Summary (Masterplots, Fourth Edition)
Professor Lidenbrock, a polymathic teacher at the prestigious Johanneum College in Hamburg, purchases a copy of the Heimskringla (a record of Icelandic kings) at a secondhand bookstore. In this copy, he finds an encrypted runic manuscript and deciphers the cryptogram, which proves to be the work of a celebrated (fictitious) alchemist, Arne Saknussem. The decrypted text claims that the center of the earth might be reached by means of one of the several craters of the extinct volcano Snaefell in Iceland.
Lidenbrock suggests to his nephew Axel that they should mount an expedition to follow in Saknussem’s footsteps and journey to the center of the earth. Axel is initially horrified, but he is persuaded to risk the enterprise by a girl named Graüben, whose affection he craves and who judges that it will make a hero of him. Axel and his uncle then set sail for Reykjavik, eager to get there by the first of July, when the angle of the sun’s rays will indicate the correct crater.
After conferring with local scholars, Lidenbrock hires a taciturn guide, Hans Bjelke, and assembles an extensive collection of scientific instruments. The members of the party then make their way to Snaefell, where a sign specified by Saknussem’s manuscript informs them into which crater they must descend. As they do so, they make various geological observations, but the expedition seems doomed to failure when they run out of water. They are saved when they...
(The entire section is 472 words.)
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Summary (Magill's Survey of World Literature, Revised Edition)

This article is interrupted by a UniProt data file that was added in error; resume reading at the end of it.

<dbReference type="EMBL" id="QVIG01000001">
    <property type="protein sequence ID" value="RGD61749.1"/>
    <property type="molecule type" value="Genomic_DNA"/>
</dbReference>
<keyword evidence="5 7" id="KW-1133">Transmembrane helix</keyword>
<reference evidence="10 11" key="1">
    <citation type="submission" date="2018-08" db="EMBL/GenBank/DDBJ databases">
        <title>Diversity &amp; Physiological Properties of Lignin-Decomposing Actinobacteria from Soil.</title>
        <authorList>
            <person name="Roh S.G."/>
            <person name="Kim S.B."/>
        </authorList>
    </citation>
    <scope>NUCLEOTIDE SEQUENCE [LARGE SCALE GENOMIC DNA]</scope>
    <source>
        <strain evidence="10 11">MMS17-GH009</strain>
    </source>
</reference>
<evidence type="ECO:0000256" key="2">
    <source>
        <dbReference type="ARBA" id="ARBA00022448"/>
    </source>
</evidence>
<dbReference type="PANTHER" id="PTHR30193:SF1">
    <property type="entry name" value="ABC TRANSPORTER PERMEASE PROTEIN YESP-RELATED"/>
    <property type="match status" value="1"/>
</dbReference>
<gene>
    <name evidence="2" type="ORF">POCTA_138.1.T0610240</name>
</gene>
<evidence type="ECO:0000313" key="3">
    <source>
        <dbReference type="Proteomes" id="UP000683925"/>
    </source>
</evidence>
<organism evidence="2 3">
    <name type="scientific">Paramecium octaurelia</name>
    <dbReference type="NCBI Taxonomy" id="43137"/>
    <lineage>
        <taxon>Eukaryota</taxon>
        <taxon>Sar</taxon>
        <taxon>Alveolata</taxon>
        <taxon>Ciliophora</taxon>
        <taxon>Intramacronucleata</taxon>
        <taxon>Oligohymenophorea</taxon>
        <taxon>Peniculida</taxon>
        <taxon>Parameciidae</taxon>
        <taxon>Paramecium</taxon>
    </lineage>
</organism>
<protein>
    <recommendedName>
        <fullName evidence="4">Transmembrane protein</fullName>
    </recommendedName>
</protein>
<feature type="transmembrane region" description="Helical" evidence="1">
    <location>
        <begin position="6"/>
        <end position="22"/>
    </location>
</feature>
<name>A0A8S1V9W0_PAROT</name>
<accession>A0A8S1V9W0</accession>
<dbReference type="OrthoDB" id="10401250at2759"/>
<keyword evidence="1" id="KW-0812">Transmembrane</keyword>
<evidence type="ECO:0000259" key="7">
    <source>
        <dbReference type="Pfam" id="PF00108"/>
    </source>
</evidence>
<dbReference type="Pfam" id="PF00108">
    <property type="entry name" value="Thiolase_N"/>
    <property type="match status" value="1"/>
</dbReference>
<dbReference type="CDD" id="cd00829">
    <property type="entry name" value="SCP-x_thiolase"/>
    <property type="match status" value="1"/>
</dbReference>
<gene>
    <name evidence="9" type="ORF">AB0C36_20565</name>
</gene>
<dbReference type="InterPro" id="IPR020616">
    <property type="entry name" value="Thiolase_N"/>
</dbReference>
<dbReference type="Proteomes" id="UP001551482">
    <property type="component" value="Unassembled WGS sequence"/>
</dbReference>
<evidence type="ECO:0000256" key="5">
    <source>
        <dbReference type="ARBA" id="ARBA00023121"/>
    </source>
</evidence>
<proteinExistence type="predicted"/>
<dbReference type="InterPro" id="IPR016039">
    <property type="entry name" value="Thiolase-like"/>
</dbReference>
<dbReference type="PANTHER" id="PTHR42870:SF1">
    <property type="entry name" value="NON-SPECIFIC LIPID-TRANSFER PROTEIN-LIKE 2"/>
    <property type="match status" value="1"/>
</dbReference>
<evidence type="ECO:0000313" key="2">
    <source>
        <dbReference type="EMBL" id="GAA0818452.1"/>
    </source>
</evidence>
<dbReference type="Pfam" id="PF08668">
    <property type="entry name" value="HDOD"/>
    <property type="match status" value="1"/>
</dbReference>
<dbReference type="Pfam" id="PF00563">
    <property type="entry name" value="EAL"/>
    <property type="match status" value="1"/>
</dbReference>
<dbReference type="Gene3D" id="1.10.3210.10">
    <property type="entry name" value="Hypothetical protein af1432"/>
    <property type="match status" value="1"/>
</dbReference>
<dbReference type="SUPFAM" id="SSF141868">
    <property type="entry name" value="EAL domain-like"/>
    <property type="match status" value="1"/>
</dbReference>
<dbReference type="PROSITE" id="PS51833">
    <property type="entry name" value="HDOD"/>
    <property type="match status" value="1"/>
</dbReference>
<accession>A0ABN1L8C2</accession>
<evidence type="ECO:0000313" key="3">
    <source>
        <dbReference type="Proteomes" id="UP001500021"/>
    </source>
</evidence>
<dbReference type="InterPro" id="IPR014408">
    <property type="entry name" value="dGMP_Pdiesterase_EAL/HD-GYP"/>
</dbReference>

Like the greater number of Verne’s works, A Journey to the Centre of the Earth is a novelistic description of scientific phenomena. This third of Verne’s works is geological and paleontological. The different geological strata of the earth, its minerals, the formation of the planet, and the different hypotheses concerning its core are reviewed. At the same time, the structure of the work calls upon the archetypal descent of the hero into the underworld.
Verne’s characters are conscious that their scientific goals echo those of humanity. Mister Fridriksson, their Icelandic host, who converses with the hero Harry in Latin, bids them farewell with “this verse that Virgil seems to have written for us: ’Et quacumque viam dederit fortuna, sequamur’” (“And whichsoever way thou goest, may fortune follow”). Verne knew that others had written of the descent into the underworld, usually as a pretext to criticize society on the surface of the planet, without any scientific pretensions. His motivation is otherwise: to explore scientific data and imagine an adventure story.
The story is told by one of its protagonists, the student Harry, a lover of geology. Verne seems to voice his opinion when the narrator proclaims the scientific validity of the expedition:No mineralogists had ever found themselves placed in such a marvelous position to study nature in all her real and naked beauty. The sounding rod, a mere machine, could not...
(The entire section is 794 words.)